Nothingburger: The Nation’s Latest Food Craze

It’s a hot Saturday afternoon in suburban Roanoke, Virginia. Only a few cars are winding their way down the traffic-light strangled stretch of 419, their windows rolled up against the humid air and mountain haze. Few kids seem to be playing in the cul-de-sacs, and the neighborhood pools are half-empty. Perhaps most folks are staying indoors, taking in a baseball game or drifting into a nap.

That’s where you’d be wrong. The people here aren’t at home, and definitely aren’t taking a nap. They are lining up by the hundreds to try the newest sensation to hit their bucolic, out-of-the-way city:

Nothingburger—the restaurant for Trump supporters.

It’s a jazzy looking establishment, the name written in soaring, all-caps script and edged by neon tubes that will glow like a bioluminescent plankton in the twilight. Inside, the décor is simple and non-descript: a strip of red and white tiles circling the walls; banquet-style metal chairs; tables; even a floor. There are pictures of local t-ball teams and Virginia Tech pennants pinned to a bulletin board. The line stretches from the register where you order (“Orderin’ Spot,” a sign helpfully instructs) down a low-walled corridor and into the heat outside. The customers don’t seem to mind.

“I love Nothingburger,” said Sandra K., occasionally attempting to shade her kids with a menu. “It’s so simple. Heck, I don’t even need to look at this menu. I mean, why bother? There’s nothing here.”

“Well, the Nothingburger’s the best,” drawls Billy J. “Some people are partial to the Nothingburger, Jr. —”

His wife, Milly J., interrupts, “Oh, I love the Nothingburger, Jr.! Mmm-mmm!”

“—but you know, I like the original,” continued Billy. “I mean, why mess with a Nothingburger? You can’t mess it up. It’s literally nothing.”

“You gotta point,” conceded Milly. “I suppose the Nothingburger, Jr. is nothing, too. I guess…in that way…it’s the same?” For a moment she looked confused. “But I still love it!”

Inside, the customers were even more fawning.

“I can’t get enough of it,” admitted a sheepish Joe S. “I’ve been here four days in a row! I’ve tried everything. Hell, today I ordered everything all at once—every single thing on the menu—and I still want more! For some reason….”

“It’s delicious,” said Al Q., holding some empty paper. “The secret’s in the fact that it’s all in your imagination.”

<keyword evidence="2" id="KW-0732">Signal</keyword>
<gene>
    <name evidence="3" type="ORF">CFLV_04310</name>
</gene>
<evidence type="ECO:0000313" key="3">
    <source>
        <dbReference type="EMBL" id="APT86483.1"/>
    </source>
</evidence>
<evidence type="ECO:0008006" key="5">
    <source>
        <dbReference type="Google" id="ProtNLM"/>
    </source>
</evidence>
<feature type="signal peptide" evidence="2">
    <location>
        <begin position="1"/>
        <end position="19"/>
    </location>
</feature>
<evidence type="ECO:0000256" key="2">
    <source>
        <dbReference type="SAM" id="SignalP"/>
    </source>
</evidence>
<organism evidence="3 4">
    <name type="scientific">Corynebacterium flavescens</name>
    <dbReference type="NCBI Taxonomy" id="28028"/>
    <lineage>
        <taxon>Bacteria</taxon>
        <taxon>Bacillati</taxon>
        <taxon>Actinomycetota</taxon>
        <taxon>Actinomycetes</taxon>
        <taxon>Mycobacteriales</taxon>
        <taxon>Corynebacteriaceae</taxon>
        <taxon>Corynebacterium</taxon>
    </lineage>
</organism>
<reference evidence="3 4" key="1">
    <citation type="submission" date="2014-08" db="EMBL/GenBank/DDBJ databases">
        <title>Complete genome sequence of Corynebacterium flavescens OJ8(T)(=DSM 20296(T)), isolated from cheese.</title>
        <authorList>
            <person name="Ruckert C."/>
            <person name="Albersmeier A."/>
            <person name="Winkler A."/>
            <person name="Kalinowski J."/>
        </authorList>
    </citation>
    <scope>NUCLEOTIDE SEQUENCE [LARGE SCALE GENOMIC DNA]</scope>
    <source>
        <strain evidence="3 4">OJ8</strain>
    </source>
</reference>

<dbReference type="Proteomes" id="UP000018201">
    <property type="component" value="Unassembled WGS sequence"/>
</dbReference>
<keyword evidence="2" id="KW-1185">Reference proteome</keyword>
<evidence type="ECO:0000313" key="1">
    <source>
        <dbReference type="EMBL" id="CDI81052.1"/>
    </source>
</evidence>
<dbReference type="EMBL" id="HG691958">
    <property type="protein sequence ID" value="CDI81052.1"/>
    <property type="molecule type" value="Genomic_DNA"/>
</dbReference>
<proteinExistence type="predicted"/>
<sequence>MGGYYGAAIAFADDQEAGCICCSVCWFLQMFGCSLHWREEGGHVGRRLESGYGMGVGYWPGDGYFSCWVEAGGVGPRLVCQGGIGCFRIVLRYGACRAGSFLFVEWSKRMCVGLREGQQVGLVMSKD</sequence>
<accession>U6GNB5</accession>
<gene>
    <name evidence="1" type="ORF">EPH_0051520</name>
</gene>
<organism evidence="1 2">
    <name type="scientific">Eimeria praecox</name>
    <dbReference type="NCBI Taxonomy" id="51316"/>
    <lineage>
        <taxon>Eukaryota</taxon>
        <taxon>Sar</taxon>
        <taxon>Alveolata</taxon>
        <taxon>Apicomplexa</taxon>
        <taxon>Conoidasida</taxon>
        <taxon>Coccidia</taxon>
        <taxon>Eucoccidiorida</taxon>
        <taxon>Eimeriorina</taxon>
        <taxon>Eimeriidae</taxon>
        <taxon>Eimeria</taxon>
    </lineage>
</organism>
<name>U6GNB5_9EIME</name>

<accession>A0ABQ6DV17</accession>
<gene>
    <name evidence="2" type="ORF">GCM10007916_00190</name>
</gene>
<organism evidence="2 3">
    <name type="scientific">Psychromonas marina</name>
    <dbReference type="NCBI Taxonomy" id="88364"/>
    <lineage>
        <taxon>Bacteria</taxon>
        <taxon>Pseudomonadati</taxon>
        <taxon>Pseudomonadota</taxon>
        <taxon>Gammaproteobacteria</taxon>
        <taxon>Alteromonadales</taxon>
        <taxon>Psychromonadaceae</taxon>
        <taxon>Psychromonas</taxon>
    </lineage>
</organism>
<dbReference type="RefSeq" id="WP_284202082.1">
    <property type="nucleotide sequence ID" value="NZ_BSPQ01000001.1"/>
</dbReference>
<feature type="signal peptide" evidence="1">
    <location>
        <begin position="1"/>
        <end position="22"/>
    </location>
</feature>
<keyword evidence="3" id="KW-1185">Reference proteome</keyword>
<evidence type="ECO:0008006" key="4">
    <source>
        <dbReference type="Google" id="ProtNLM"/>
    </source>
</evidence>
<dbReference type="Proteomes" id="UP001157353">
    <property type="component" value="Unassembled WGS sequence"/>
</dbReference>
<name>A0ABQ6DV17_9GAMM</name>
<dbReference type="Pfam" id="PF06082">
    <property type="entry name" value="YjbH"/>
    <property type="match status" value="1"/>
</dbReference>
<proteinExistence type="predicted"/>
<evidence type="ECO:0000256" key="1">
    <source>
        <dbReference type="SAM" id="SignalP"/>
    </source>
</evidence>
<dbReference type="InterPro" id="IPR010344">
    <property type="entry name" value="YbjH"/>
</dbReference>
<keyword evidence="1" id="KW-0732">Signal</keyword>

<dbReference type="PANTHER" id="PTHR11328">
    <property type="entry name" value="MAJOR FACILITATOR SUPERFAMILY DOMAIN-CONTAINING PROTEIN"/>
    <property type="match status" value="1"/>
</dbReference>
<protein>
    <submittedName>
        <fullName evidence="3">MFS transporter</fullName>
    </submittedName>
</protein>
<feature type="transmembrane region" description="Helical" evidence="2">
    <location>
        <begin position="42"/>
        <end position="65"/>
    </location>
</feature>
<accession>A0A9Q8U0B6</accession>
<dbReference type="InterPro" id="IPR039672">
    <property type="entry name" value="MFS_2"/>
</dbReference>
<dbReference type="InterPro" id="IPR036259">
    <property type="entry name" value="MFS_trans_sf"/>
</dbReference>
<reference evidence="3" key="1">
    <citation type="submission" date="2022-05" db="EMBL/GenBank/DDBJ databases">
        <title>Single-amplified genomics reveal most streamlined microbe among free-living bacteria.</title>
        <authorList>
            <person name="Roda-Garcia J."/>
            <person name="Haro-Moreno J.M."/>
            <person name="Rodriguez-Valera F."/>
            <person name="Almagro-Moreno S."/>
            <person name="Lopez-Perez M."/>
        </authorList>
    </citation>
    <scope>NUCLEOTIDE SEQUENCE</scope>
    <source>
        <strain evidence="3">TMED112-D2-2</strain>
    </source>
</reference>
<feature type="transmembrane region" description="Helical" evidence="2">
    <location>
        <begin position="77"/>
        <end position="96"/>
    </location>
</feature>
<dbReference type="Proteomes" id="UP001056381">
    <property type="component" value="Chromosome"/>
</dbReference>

“I love the Fake fries,” said Jenny B., holding an empty, grease-stained box. She paused and looked wistfully out the heavily tinted window. “I wish they gave you a little more, though.”

The owner, Maksim Rasputskyn, stood proudly behind the registers, watching his employees work as fast as possible. “Honestly, I am bit surprised at success. I had not so much in my old country. I was fat man on couch, in basement, on computer. Today, I am rich man with low overhead.” Maksim steps out of the way of one of his workers, delivering a box of McNothin’s and a soda water to a large and hungry-looking customer waiting under the “Up-Pickin’ Place” sign.

The secret, Maksim explained in similarly poor English, was Nothingburger’s lineup of new-but-familiar-sounding items. While the taste might be different from standard American fare—the taste is a cross between paper and air—the names seem like old classics resurrected from the gauzy ’50s of the Beaver and Senator Joe McCarthy:

  • Nothingburger
  • A Big Nothingburger
  • Nothingburger, Jr.
  • Nothingburger Kushner
  • No Double No Bacon No Cheese No Nothingburger
  • McNothin’s
  • Nonuggets
  • Fake Fries
  • Nonion Rings
  • Dry Iced Tea
  • Soda Water
  • Some Empty Wrappers
  • A Straw
  • Side Salad
  • Peanut Nuttin’ Pie

The menu is constantly changing, Maksim noted, but mostly just to distract people from the fact that it’s all the same. “I not a good cook. I cook nothing. This place have no kitchen, as you see. But people pay. If this is United States America, then—I love it!”

A group of teens cleared out, pretending to leave a mess behind. “You all come back, now!” yelled Maksim, in a friendly but stern voice. It was unclear whether it was a genial Southern wish or a command for them to come back and pretend to clean up more. After a moment’s confusion, the teens went back to their table and pretended to pick up a pretend tray that they pretended to empty in to the pretend trash can—which was already full of nothing.

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